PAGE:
Did you Know...?
... Scotland is called Alba in Gaelic? Alba gu bra
means Scotland forever!
Check back later, because we will be adding MORE fun facts!
Did you know that the Saltire (say salter) is the national flag of Scotland, and
is the is the oldest continuously used sovereign flag in the world, having
been in use since AD 832!

According to legend, in 832 A.D. King Óengus (II) (or King Angus) led the Picts and
Scots in battle against the Angles under a king named Athelstan near modern-day
Athelstaneford in East Lothian. King Angus and his men were surrounded and he
prayed for deliverance. During the night Saint Andrew, who was martyred on an "X"
shaped cross, appeared to Angus and assured him of victory. On the following
morning a white saltire against the background of a blue sky appeared to both sides.
The Picts and Scots were heartened by this, but the Angles lost confidence and were
defeated. This saltire design has been the Scottish flag ever since.
Saltire, national flag of Scotland!
Did you know the Declaration of Arbroath was signed on April 6, 1320? It is a
formal declaration of independence and we celebrate its signing with Tartan Week
and Tartan Day? Thomas Jefferson modeled our Declaration of Independence on
the Declaration of Arbroath, and was one of the first times that the idea of the people
choosing their own ruler was put forward! Did you know that it was Adam Gordon who
was sent as ambassador by Robert the Bruce to the Pope who presented the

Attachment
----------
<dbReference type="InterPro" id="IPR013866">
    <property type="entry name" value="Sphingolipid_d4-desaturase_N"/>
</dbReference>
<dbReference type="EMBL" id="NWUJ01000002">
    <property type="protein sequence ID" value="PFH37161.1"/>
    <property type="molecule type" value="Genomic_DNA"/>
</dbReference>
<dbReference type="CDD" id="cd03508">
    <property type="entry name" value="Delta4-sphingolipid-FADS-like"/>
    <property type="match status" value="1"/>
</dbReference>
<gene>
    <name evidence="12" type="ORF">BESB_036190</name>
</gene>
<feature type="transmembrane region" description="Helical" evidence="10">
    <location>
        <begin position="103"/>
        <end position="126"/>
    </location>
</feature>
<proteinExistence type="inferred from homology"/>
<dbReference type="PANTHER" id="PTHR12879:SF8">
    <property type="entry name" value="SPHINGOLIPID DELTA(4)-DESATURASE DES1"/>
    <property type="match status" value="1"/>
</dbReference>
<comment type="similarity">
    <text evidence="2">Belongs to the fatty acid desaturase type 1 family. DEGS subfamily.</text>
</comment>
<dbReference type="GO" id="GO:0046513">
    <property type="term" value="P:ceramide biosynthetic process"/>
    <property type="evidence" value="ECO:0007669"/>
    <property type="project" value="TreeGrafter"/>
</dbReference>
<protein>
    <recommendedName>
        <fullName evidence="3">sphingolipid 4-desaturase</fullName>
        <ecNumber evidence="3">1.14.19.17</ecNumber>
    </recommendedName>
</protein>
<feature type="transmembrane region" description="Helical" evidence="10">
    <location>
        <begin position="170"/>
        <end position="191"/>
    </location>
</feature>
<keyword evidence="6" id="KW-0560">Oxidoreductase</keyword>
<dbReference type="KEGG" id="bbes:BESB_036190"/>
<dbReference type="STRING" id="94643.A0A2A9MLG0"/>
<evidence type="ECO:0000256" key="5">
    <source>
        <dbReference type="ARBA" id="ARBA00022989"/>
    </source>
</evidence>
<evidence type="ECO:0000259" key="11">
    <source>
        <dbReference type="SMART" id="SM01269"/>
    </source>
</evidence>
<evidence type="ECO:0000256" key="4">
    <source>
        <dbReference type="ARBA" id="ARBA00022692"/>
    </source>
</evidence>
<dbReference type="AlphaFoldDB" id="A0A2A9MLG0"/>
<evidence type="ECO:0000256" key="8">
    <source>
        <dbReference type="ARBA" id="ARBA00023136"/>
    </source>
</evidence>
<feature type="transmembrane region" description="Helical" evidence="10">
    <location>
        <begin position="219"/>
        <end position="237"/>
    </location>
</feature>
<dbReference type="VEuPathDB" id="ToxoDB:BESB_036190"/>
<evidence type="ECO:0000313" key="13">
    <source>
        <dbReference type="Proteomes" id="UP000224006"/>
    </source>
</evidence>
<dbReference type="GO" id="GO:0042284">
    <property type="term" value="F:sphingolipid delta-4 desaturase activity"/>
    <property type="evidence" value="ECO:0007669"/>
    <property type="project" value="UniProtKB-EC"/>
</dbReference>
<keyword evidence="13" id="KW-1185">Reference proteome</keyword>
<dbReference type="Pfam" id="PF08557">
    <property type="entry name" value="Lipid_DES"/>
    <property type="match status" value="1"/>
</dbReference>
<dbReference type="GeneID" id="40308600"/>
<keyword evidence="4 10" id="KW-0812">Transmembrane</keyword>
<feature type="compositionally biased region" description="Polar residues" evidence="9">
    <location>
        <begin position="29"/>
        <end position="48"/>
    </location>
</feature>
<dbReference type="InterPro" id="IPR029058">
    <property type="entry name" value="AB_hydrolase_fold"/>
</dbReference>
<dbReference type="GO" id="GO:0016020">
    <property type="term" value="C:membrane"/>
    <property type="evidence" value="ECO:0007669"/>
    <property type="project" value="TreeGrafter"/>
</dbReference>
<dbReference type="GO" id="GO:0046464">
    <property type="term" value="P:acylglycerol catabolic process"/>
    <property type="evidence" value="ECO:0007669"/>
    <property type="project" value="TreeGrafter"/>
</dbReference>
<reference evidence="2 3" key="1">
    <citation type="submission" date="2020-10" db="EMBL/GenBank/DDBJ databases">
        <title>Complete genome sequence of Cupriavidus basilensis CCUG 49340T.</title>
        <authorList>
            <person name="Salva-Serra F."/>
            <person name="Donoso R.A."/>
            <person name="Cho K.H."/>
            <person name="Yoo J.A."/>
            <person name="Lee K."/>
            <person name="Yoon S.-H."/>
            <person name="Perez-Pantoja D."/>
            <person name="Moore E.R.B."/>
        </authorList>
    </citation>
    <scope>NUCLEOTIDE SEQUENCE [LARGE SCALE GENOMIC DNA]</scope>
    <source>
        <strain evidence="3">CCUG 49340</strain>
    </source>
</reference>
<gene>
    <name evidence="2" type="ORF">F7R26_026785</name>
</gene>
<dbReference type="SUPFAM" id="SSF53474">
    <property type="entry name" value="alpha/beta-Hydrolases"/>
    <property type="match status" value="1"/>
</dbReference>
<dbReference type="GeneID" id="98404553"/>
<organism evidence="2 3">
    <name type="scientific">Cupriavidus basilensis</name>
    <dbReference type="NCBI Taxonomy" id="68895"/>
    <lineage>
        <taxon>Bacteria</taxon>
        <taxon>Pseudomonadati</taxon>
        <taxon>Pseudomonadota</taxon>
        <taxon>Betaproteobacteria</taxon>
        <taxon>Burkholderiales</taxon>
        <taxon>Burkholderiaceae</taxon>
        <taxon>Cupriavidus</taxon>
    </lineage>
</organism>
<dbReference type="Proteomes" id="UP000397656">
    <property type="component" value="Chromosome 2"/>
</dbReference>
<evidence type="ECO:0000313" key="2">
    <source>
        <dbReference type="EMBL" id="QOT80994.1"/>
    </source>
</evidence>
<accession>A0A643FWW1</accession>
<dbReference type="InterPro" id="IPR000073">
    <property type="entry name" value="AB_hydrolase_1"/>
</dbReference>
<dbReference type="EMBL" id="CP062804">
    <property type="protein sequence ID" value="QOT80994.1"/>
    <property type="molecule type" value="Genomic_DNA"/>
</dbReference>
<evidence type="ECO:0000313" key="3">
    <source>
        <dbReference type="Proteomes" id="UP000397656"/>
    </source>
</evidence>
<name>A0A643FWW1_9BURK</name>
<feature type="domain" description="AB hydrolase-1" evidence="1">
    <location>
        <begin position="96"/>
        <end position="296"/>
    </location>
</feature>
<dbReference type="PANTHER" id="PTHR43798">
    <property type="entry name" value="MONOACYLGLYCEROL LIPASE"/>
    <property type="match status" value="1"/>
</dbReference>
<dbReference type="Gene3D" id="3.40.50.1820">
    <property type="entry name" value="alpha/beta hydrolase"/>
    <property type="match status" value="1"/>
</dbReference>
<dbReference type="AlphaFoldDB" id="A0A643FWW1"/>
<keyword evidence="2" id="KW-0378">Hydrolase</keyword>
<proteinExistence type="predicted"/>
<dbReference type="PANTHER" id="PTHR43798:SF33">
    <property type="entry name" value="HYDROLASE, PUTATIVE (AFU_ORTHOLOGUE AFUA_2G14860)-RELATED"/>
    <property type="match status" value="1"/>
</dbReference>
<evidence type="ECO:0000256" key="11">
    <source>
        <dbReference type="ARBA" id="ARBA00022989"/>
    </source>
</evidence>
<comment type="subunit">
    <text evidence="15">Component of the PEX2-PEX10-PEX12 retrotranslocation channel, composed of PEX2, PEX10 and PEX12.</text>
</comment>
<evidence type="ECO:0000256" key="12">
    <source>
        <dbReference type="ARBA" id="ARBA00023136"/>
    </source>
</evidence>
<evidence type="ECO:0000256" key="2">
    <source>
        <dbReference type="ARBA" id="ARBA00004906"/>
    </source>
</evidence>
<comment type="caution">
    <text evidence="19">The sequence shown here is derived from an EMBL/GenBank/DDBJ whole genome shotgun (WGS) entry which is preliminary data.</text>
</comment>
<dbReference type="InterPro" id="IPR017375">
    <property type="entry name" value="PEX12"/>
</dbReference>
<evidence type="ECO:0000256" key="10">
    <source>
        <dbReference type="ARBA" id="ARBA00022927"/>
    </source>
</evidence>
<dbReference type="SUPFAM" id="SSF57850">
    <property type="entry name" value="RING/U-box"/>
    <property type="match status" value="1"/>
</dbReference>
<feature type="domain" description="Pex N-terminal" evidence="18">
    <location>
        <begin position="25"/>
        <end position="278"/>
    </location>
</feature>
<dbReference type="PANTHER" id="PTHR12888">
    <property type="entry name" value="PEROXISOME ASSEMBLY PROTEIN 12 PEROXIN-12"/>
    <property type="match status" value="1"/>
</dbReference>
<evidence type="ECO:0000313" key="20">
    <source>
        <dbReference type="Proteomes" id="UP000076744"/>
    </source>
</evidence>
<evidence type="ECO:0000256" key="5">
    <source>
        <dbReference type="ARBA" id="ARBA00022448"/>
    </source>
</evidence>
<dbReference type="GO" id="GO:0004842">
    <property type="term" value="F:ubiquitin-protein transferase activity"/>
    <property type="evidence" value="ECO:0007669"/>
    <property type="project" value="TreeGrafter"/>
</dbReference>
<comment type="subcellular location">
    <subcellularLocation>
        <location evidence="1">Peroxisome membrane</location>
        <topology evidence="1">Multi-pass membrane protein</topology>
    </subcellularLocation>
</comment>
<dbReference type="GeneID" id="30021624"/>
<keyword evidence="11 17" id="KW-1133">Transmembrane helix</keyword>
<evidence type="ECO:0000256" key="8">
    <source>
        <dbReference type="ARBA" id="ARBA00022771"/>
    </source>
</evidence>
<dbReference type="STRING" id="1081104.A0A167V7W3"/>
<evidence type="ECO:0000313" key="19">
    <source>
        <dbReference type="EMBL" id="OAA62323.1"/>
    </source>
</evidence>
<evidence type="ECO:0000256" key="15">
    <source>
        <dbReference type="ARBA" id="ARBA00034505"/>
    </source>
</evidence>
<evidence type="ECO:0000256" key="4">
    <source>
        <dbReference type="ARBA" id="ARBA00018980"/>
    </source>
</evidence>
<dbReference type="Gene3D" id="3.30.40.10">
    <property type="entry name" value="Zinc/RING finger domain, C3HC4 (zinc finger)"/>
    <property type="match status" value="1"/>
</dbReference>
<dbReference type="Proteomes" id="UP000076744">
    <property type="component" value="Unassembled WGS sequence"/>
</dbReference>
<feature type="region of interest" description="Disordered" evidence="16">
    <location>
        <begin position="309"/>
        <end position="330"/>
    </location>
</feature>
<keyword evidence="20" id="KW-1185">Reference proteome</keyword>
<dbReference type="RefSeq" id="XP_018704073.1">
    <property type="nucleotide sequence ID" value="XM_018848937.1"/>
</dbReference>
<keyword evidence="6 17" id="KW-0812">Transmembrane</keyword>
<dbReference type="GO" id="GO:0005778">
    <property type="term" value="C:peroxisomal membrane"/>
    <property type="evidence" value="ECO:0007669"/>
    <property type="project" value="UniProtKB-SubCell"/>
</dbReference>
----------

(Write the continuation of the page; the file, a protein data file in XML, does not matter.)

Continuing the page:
Declaration of Arbroath and pled the case of the Scottish people?
Declaration of Arbroath
Did you know that George Washington was influenced by the Declaration of
Arbroath?
The Declaration stated that "...for, as long as but a hundred of us remain
alive, never will we on any conditions be brought under English rule. It is in truth not
for glory, nor riches, nor honours that we are fighting, but for freedom – for that
alone, which no honest man gives up but with life itself."

George Washington's back-up plan was always to stand with the Scots and Ulster
Scots in his native Virginia! He said, "If all else fails, I will retreat up the valley of
Virginia, plant my flag on the Blue Ridge, rally around the Scotch-Irish of that region
and make my last stand for liberty amongst a people who will never submit to British
tyranny whilst there is a man left to draw a trigger."
George Washington in the uniform of the Virginia Militia 1772
Did you know Scotland's motto is "Nemo me impune lacessit" or No one
provokes me with impunity"?
That means if you push me around, you won't get
away with it, cause I will make you pay for it! In America this phrase was placed above
the above an American Timber Rattlesnake on a 1778 $20 coin from Georgia
(pictured left) and this image was also seen on the very first US Marine Corps bright
yellow drums in 1775 with the American translation of the phrase, "Don't Tread On
Me!" Same thing! The Gadsen Flag made it a famous image of the American
Revolution and it was all inspired by our Revolutionary ancestor's ties to Scotland!

Did you know that Scotland is known for being inventive? Television,
telephone, the video cassette recorder, finger printing, golf, tarmacadam, (that's
black top) tires, and penicillin are all Scottish inventions -- well sort of, at least they
were all Scots who invented them!
Captain John Paul Jones
Did you know Scotland includes 787 islands, of which most belong to groups